This study focuses on specifics of gas turbine film cooling. Laboratory film cooling tests are important for industry because actual engine conditions are too hot, too small, and too fast to take accurate and high resolution measurements. Experiments are typically conducted using a plenum to feed coolant through round or shaped film cooling holes. Less common are experiments using cross-flow fed coolant, a method that flows coolant perpendicular to the mainstream flow and better represents engine designs. There are a few studies that have explored shaped holes in cross-flow, but none have looked at the effect cross-flow channel parameters other than Mach number.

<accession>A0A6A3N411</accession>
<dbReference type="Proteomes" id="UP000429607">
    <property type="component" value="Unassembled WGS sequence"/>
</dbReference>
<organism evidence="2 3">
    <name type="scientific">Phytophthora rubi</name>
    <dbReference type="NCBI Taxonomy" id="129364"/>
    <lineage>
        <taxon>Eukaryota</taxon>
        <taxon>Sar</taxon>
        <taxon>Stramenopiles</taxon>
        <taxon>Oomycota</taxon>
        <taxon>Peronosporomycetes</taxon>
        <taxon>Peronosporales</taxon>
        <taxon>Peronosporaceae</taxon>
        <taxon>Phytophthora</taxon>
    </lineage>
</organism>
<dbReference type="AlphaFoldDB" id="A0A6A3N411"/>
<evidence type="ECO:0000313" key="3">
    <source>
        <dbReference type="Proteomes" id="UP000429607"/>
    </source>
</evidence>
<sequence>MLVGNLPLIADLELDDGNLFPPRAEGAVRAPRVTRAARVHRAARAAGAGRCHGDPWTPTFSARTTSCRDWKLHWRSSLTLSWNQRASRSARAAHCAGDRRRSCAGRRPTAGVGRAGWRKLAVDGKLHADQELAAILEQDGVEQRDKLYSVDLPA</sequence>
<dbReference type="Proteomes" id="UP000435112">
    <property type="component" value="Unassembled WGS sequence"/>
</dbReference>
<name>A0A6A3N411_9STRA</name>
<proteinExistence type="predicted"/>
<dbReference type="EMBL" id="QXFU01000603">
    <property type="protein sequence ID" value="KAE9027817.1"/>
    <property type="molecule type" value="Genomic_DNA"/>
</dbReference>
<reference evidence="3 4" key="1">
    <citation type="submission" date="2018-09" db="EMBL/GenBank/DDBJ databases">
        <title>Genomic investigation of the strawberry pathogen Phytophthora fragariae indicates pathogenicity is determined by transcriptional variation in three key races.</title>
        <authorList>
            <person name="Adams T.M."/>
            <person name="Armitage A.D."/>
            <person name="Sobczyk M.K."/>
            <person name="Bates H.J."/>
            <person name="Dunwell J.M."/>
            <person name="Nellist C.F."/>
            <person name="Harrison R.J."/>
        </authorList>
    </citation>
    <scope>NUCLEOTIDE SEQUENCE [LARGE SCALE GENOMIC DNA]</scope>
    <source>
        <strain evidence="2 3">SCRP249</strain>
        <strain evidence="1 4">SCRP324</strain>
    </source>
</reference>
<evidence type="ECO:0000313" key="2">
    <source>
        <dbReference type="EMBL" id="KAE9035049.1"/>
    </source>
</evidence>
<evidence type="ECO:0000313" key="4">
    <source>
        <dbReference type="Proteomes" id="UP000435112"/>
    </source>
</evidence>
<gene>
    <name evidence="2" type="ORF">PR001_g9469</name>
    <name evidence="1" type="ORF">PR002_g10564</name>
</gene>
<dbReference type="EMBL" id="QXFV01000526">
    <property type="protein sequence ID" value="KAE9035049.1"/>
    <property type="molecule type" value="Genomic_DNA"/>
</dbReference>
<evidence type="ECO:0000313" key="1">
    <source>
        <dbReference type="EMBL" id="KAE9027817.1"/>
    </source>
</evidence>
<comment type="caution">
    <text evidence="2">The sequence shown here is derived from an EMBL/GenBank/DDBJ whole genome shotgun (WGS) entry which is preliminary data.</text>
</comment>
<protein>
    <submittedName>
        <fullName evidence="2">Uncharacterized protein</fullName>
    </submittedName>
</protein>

Here, the effectiveness of film cooling is quantified by measuring adiabatic effectiveness on a flat plate with a single row of shaped film cooling holes in cross-flow. A preliminary examination of the effect of cross-flow versus plenum fed coolant on the adiabatic effectiveness of the axial 7-7-7 shaped hole, a laidback fan-shaped hole with a 30 degree injection angle, is first conducted. Subsequently, the effects of two internal coolant parameters on film cooling effectiveness are presented: Reynold’s number inside the cross-flow channel, and velocity ratio (defined as the ratio of cross-flow channel average velocity to mainstream velocity). By measuring the effect of these parameters, a chain of relative importance can be generated and applied to future experimentation. Parameters that heavily influence film cooling effectiveness can be studied further and optimized for turbine film cooling design.

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